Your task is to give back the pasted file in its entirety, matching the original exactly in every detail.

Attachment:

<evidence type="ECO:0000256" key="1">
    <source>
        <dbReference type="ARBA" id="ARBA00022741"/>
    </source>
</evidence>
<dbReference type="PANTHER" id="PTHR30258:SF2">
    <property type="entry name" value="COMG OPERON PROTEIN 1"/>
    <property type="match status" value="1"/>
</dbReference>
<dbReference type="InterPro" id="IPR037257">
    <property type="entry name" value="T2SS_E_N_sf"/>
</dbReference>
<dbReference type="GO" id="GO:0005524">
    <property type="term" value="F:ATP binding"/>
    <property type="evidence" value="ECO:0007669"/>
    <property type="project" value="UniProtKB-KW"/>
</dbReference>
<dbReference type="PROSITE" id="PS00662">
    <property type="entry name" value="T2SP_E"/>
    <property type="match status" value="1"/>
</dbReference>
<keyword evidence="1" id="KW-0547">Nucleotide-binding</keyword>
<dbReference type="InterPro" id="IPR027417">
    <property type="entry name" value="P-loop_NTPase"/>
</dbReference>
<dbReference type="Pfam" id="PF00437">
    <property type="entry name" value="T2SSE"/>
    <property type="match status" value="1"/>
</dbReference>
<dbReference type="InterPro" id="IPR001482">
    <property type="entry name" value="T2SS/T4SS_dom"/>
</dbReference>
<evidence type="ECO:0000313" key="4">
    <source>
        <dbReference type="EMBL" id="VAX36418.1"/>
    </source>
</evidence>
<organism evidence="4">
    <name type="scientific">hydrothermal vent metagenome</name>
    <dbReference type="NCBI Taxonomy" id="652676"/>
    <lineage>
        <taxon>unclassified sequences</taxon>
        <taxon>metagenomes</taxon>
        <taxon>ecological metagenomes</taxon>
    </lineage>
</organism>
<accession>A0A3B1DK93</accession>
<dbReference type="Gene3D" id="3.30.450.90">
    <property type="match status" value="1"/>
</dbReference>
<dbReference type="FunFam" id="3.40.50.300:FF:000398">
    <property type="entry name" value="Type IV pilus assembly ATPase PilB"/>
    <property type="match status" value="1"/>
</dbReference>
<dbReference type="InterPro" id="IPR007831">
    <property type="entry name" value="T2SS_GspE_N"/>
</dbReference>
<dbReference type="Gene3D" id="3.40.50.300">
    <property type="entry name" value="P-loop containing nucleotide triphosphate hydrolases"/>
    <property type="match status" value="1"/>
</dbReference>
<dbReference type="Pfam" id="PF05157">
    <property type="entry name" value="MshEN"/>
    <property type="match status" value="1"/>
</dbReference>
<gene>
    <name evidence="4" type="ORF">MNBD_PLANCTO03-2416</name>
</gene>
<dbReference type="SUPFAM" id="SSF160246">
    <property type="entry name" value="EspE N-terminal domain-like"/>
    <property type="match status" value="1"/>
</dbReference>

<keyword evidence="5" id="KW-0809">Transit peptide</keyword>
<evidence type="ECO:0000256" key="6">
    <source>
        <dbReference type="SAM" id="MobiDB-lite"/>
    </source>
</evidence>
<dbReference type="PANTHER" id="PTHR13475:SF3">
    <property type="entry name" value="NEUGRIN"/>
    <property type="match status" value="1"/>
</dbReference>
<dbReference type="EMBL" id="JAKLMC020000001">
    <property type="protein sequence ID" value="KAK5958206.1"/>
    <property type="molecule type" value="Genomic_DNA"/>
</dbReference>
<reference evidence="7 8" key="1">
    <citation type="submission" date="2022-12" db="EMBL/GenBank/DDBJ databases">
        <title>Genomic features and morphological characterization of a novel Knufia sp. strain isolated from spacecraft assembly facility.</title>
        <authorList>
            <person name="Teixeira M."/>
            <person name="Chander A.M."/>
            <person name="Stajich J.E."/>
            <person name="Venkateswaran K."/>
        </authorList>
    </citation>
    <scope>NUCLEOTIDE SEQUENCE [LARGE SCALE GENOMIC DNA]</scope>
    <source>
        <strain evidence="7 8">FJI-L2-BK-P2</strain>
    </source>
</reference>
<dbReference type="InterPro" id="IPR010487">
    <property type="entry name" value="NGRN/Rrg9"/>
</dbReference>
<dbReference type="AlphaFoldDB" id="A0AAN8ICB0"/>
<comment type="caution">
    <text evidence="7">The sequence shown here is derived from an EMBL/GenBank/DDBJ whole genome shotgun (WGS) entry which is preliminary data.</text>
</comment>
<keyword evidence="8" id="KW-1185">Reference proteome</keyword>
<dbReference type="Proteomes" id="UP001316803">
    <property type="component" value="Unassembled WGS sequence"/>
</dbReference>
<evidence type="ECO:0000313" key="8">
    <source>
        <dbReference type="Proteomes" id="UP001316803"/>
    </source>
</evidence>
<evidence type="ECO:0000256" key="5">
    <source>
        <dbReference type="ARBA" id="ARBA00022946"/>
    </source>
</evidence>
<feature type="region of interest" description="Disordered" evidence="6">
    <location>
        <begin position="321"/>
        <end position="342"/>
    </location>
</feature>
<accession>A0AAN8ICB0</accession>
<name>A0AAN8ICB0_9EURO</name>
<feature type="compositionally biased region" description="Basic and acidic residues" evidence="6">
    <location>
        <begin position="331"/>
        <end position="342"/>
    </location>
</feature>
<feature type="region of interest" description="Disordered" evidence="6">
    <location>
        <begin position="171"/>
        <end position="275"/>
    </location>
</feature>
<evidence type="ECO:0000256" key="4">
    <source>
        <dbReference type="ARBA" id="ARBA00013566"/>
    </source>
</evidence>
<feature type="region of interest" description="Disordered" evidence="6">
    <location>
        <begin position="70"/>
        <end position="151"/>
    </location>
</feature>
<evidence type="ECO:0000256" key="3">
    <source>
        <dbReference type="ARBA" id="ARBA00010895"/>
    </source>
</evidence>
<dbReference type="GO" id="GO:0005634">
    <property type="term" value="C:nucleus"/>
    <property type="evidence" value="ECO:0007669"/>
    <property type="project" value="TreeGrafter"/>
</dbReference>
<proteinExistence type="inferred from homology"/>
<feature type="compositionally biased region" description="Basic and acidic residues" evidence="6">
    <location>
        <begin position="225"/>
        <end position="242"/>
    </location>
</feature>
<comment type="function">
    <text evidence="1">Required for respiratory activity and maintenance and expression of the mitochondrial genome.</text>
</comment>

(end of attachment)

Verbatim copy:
<evidence type="ECO:0000256" key="1">
    <source>
        <dbReference type="ARBA" id="ARBA00022741"/>
    </source>
</evidence>
<dbReference type="PANTHER" id="PTHR30258:SF2">
    <property type="entry name" value="COMG OPERON PROTEIN 1"/>
    <property type="match status" value="1"/>
</dbReference>
<dbReference type="InterPro" id="IPR037257">
    <property type="entry name" value="T2SS_E_N_sf"/>
</dbReference>
<dbReference type="GO" id="GO:0005524">
    <property type="term" value="F:ATP binding"/>
    <property type="evidence" value="ECO:0007669"/>
    <property type="project" value="UniProtKB-KW"/>
</dbReference>
<dbReference type="PROSITE" id="PS00662">
    <property type="entry name" value="T2SP_E"/>
    <property type="match status" value="1"/>
</dbReference>
<keyword evidence="1" id="KW-0547">Nucleotide-binding</keyword>
<dbReference type="InterPro" id="IPR027417">
    <property type="entry name" value="P-loop_NTPase"/>
</dbReference>
<dbReference type="Pfam" id="PF00437">
    <property type="entry name" value="T2SSE"/>
    <property type="match status" value="1"/>
</dbReference>
<dbReference type="InterPro" id="IPR001482">
    <property type="entry name" value="T2SS/T4SS_dom"/>
</dbReference>
<evidence type="ECO:0000313" key="4">
    <source>
        <dbReference type="EMBL" id="VAX36418.1"/>
    </source>
</evidence>
<organism evidence="4">
    <name type="scientific">hydrothermal vent metagenome</name>
    <dbReference type="NCBI Taxonomy" id="652676"/>
    <lineage>
        <taxon>unclassified sequences</taxon>
        <taxon>metagenomes</taxon>
        <taxon>ecological metagenomes</taxon>
    </lineage>
</organism>
<accession>A0A3B1DK93</accession>
<dbReference type="Gene3D" id="3.30.450.90">
    <property type="match status" value="1"/>
</dbReference>
<dbReference type="FunFam" id="3.40.50.300:FF:000398">
    <property type="entry name" value="Type IV pilus assembly ATPase PilB"/>
    <property type="match status" value="1"/>
</dbReference>
<dbReference type="InterPro" id="IPR007831">
    <property type="entry name" value="T2SS_GspE_N"/>
</dbReference>
<dbReference type="Gene3D" id="3.40.50.300">
    <property type="entry name" value="P-loop containing nucleotide triphosphate hydrolases"/>
    <property type="match status" value="1"/>
</dbReference>
<dbReference type="Pfam" id="PF05157">
    <property type="entry name" value="MshEN"/>
    <property type="match status" value="1"/>
</dbReference>
<gene>
    <name evidence="4" type="ORF">MNBD_PLANCTO03-2416</name>
</gene>
<dbReference type="SUPFAM" id="SSF160246">
    <property type="entry name" value="EspE N-terminal domain-like"/>
    <property type="match status" value="1"/>
</dbReference>

<keyword evidence="5" id="KW-0809">Transit peptide</keyword>
<evidence type="ECO:0000256" key="6">
    <source>
        <dbReference type="SAM" id="MobiDB-lite"/>
    </source>
</evidence>
<dbReference type="PANTHER" id="PTHR13475:SF3">
    <property type="entry name" value="NEUGRIN"/>
    <property type="match status" value="1"/>
</dbReference>
<dbReference type="EMBL" id="JAKLMC020000001">
    <property type="protein sequence ID" value="KAK5958206.1"/>
    <property type="molecule type" value="Genomic_DNA"/>
</dbReference>
<reference evidence="7 8" key="1">
    <citation type="submission" date="2022-12" db="EMBL/GenBank/DDBJ databases">
        <title>Genomic features and morphological characterization of a novel Knufia sp. strain isolated from spacecraft assembly facility.</title>
        <authorList>
            <person name="Teixeira M."/>
            <person name="Chander A.M."/>
            <person name="Stajich J.E."/>
            <person name="Venkateswaran K."/>
        </authorList>
    </citation>
    <scope>NUCLEOTIDE SEQUENCE [LARGE SCALE GENOMIC DNA]</scope>
    <source>
        <strain evidence="7 8">FJI-L2-BK-P2</strain>
    </source>
</reference>
<dbReference type="InterPro" id="IPR010487">
    <property type="entry name" value="NGRN/Rrg9"/>
</dbReference>
<dbReference type="AlphaFoldDB" id="A0AAN8ICB0"/>
<comment type="caution">
    <text evidence="7">The sequence shown here is derived from an EMBL/GenBank/DDBJ whole genome shotgun (WGS) entry which is preliminary data.</text>
</comment>
<keyword evidence="8" id="KW-1185">Reference proteome</keyword>
<dbReference type="Proteomes" id="UP001316803">
    <property type="component" value="Unassembled WGS sequence"/>
</dbReference>
<evidence type="ECO:0000313" key="8">
    <source>
        <dbReference type="Proteomes" id="UP001316803"/>
    </source>
</evidence>
<evidence type="ECO:0000256" key="5">
    <source>
        <dbReference type="ARBA" id="ARBA00022946"/>
    </source>
</evidence>
<feature type="region of interest" description="Disordered" evidence="6">
    <location>
        <begin position="321"/>
        <end position="342"/>
    </location>
</feature>
<accession>A0AAN8ICB0</accession>
<name>A0AAN8ICB0_9EURO</name>
<feature type="compositionally biased region" description="Basic and acidic residues" evidence="6">
    <location>
        <begin position="331"/>
        <end position="342"/>
    </location>
</feature>
<feature type="region of interest" description="Disordered" evidence="6">
    <location>
        <begin position="171"/>
        <end position="275"/>
    </location>
</feature>
<evidence type="ECO:0000256" key="4">
    <source>
        <dbReference type="ARBA" id="ARBA00013566"/>
    </source>
</evidence>
<feature type="region of interest" description="Disordered" evidence="6">
    <location>
        <begin position="70"/>
        <end position="151"/>
    </location>
</feature>
<evidence type="ECO:0000256" key="3">
    <source>
        <dbReference type="ARBA" id="ARBA00010895"/>
    </source>
</evidence>
<dbReference type="GO" id="GO:0005634">
    <property type="term" value="C:nucleus"/>
    <property type="evidence" value="ECO:0007669"/>
    <property type="project" value="TreeGrafter"/>
</dbReference>
<proteinExistence type="inferred from homology"/>
<feature type="compositionally biased region" description="Basic and acidic residues" evidence="6">
    <location>
        <begin position="225"/>
        <end position="242"/>
    </location>
</feature>
<comment type="function">
    <text evidence="1">Required for respiratory activity and maintenance and expression of the mitochondrial genome.</text>
</comment>